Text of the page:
Date of Award
Bachelor of Science
NLP, Xenophobia, Twitter
Social media is a major driver of political thought, with platforms like Facebook, Twitter, and TikTok having a massive impact on how people think and vote. For this reason we should take seriously any large shifts in the language used to describe issues or groups on social media, as these are likely to either denote a change in political thought or even forecast the same. Of particular interest, given the international reach of social media, is the way that discussions around foreign relations and immigration play out. In the United States of America online spaces have become the default space for the ongoing discourse around immigration policy and more generally the home of both pro and anti-immigrant activists. Because of the sheer size of social media however, understanding how this discussion actually plays out is very difficult, and being able to meaningfully track changes in the way individuals talk about immigration is even more so. Computational techniques, especially those developed by the subfield of Natural Language Processing (NLP) may be able to fill this gap, and I have spent the last two terms testing various methods for identifying changes in the language used on twitter when discussing immigration. This work has centered around the social media environment of the 2016 Presidential election, which featured bitter arguments around immigration policy. The result of my experimentation has been the ability to discover, under certain conditions, changes in the most important terminology used to discuss immigration as well the identification of what may be a generally useful technique for tracking language change on social media for any subject matter.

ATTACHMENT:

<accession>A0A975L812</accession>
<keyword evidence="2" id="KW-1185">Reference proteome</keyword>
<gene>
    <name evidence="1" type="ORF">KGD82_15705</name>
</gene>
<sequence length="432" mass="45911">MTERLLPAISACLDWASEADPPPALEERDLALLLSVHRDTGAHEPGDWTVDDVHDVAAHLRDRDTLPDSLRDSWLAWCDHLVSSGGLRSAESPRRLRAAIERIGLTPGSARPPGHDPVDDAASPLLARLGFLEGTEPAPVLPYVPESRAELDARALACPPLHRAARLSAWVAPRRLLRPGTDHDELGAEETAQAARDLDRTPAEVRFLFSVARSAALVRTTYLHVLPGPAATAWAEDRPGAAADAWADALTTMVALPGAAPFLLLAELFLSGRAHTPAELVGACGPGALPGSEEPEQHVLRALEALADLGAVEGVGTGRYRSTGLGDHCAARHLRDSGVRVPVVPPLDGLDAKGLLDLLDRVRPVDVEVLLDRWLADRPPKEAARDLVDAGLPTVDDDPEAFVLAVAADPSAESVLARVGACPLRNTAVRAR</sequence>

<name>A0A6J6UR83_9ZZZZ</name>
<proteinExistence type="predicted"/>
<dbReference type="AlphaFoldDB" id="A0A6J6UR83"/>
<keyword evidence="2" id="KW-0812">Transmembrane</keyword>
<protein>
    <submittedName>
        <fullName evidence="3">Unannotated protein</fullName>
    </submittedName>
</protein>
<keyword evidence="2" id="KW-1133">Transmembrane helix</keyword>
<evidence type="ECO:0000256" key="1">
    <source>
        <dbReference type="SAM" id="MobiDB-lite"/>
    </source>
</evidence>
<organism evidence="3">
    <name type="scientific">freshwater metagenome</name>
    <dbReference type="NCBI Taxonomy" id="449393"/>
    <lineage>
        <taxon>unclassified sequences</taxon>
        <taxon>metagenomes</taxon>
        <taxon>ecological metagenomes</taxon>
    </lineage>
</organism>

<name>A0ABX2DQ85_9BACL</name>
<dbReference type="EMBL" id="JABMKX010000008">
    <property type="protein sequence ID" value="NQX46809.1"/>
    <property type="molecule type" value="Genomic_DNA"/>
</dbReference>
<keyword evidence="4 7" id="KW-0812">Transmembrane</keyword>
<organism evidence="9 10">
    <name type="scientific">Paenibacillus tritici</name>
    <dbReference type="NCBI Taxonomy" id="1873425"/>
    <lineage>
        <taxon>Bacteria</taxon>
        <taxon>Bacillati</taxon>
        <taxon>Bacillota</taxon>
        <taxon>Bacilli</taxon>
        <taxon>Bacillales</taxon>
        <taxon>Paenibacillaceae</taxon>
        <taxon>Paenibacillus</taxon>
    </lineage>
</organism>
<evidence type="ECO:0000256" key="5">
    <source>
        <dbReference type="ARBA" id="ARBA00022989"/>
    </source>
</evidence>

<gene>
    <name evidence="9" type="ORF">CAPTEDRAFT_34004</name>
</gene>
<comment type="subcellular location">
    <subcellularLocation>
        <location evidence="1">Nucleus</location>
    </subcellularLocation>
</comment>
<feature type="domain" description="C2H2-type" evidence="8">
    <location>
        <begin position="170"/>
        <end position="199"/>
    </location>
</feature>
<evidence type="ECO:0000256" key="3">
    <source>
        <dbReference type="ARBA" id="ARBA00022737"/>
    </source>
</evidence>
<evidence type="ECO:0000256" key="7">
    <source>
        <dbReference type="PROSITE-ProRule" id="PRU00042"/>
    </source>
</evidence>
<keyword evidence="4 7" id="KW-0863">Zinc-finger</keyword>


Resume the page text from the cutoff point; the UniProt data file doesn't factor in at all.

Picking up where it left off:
Lyon, Harper, "Tracking Xenophobic Terminology on Twitter Using NLP" (2022). Honors Theses. 2591.
Linguistic Anthropology Commons, Numerical Analysis and Scientific Computing Commons, Other Computer Sciences Commons